India-Arab Partnership: Extraordinary Potential Needs Quick Realisation – Analysis

By Md. Muddassir Quamar*

The fifth India-Arab Partnership Conference (IAPC) was held in Muscat on December 14-15, 2016 on the theme “Partnership towards Innovation and Cooperation in IT” and was attended by Ministers and business delegates from 20 Arab League countries and India.

The biannual partnership conference was first held in 2008 to explore the opportunities for promoting business and enhancing flow of investments from both sides and has since emerged as a flagship biannual event for exploring business opportunities for public and private sectors from India and the Arab countries. It has gradually acquired greater significance and become bigger both in its scale and participation with nearly 500 delegates attending this time.

The first two conferences were held in New Delhi (April 2008 and August 2010) and laid the framework for reinvigorating trade between India and the Arab countries. The third IAPC was held in Abu Dhabi in May 2012 and the fourth in New Delhi (November 2014) and focused on accelerating efforts towards investments and finding more business opportunities.

Inaugurating the fourth IAPC, India’s Minister of State for Commerce and Industry Nirmala Sitharaman emphasised the significance of investments from Arab countries in India saying “the Indian growth story would be incomplete without the participation of friends like the Arab League”.

In the latest IAPC, India was represented by a large delegation with business leaders from various sectors and government officials led by Minister of State for External Affairs M.J. Akbar attending the conference. Akbar in his speech highlighted the need for governments to become facilitators for people to explore opportunities and tap potentials and “to find one another”.

Emphasising the need for “reform of conventional behavior and thinking”, Akbar underlined the initiatives taken by the Indian government to remove hurdles in creating a conducive environment for business.

The minister said: “India is preparing itself for transformation… through sweeping changes in regulatory and administrative reforms” including a single pan-India taxation system — Goods and Services Tax — that will be in place from the 2017-18 financial year and a liberalised FDI regime with even the defence sector opened.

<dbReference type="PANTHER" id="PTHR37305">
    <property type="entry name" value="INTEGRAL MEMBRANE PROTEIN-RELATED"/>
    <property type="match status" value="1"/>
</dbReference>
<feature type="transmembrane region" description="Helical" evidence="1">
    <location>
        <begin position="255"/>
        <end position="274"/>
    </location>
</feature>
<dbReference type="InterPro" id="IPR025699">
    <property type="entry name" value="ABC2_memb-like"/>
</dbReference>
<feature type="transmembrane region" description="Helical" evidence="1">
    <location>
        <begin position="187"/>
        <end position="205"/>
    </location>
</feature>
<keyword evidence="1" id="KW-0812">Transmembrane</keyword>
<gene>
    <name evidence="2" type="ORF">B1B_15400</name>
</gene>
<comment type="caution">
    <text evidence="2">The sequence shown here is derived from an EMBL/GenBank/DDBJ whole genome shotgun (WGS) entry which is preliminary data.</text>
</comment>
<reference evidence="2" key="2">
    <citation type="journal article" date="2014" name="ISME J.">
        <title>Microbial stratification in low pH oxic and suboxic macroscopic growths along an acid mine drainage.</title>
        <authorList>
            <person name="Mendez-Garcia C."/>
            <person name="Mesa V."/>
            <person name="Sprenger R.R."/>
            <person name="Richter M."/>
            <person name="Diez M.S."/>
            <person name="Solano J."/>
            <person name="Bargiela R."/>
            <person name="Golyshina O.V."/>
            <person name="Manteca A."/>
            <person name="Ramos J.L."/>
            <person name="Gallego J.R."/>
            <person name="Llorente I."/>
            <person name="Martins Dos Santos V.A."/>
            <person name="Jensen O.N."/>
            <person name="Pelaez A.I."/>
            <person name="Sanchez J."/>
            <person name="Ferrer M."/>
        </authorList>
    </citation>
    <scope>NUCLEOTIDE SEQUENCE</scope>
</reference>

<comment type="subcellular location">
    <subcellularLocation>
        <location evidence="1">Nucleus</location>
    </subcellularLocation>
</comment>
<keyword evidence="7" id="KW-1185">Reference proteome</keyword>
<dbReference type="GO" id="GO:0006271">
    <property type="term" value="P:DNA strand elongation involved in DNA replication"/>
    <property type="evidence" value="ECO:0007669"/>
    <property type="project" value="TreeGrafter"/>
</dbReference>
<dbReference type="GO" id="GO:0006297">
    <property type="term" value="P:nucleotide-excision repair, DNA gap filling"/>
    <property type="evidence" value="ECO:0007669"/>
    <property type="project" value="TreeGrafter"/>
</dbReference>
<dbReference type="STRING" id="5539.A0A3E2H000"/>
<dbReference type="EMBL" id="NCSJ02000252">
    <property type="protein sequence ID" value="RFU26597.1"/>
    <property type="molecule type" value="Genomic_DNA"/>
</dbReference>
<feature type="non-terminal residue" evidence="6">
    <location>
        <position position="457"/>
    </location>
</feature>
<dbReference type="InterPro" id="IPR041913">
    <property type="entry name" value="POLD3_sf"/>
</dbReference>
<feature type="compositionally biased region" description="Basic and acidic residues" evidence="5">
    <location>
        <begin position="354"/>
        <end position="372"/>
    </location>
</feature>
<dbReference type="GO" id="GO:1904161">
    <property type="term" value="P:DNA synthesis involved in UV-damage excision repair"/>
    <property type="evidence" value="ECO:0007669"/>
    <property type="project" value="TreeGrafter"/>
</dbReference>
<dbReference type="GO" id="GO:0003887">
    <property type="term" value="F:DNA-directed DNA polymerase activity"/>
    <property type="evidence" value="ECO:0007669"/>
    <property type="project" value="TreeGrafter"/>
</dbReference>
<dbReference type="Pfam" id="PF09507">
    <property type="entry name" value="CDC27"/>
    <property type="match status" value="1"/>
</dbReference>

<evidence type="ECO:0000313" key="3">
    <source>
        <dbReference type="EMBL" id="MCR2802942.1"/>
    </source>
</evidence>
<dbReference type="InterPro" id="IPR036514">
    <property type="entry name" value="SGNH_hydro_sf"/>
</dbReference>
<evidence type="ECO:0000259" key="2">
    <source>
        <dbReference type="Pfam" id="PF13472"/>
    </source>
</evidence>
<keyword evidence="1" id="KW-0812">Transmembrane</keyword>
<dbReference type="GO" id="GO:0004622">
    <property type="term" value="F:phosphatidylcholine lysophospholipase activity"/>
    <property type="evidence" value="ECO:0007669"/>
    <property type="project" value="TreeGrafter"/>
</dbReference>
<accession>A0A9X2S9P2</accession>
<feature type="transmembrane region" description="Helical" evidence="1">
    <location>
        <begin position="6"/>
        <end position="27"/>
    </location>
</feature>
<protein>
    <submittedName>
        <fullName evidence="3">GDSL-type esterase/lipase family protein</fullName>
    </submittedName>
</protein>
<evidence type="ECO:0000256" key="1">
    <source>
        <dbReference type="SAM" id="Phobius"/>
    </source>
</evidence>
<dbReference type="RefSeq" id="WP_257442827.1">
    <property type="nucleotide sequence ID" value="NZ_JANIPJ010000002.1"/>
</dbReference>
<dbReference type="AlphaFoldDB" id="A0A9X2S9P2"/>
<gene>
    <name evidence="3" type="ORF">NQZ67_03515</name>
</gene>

He said India, recognising the problem faced by foreign investors in taking clearances from various agencies, is working towards “streamlining of clearances” and reducing the time required for pre-requisites such as IPR application, Trade Mark registration and environmental clearances through a single window — Invest India Authority.

Akbar observed that India-Arab partnership has extraordinary potential as India has “the talent at every level of human resource needed for the new economy” and the Gulf countries have the wealth that “can be profitably invested in India’s burgeoning infrastructure sector”.

The focus is on attracting investments and facilitating business by convincing Gulf investors to try the Indian market. So far, India has not attracted the expected amount of investments and Gulf investors, though looking to invest abroad, remain suspicious of the infamous ‘slow’ and ‘corrupt’ Indian system which the government is trying to iron out.

To build confidence among Gulf investors, India would be required to walk that extra mile which Prime Minister Narendra Modi is trying to do through sustained political engagements and smoothening the trouble spots in the system to attract investments from Gulf countries and improve bilateral trade and commerce.

*Md. Muddassir Quamar is Associate Fellow at the Institute of Defence Studies & Analyses, New Delhi. Comments and suggestions on this article can be sent to [email protected]


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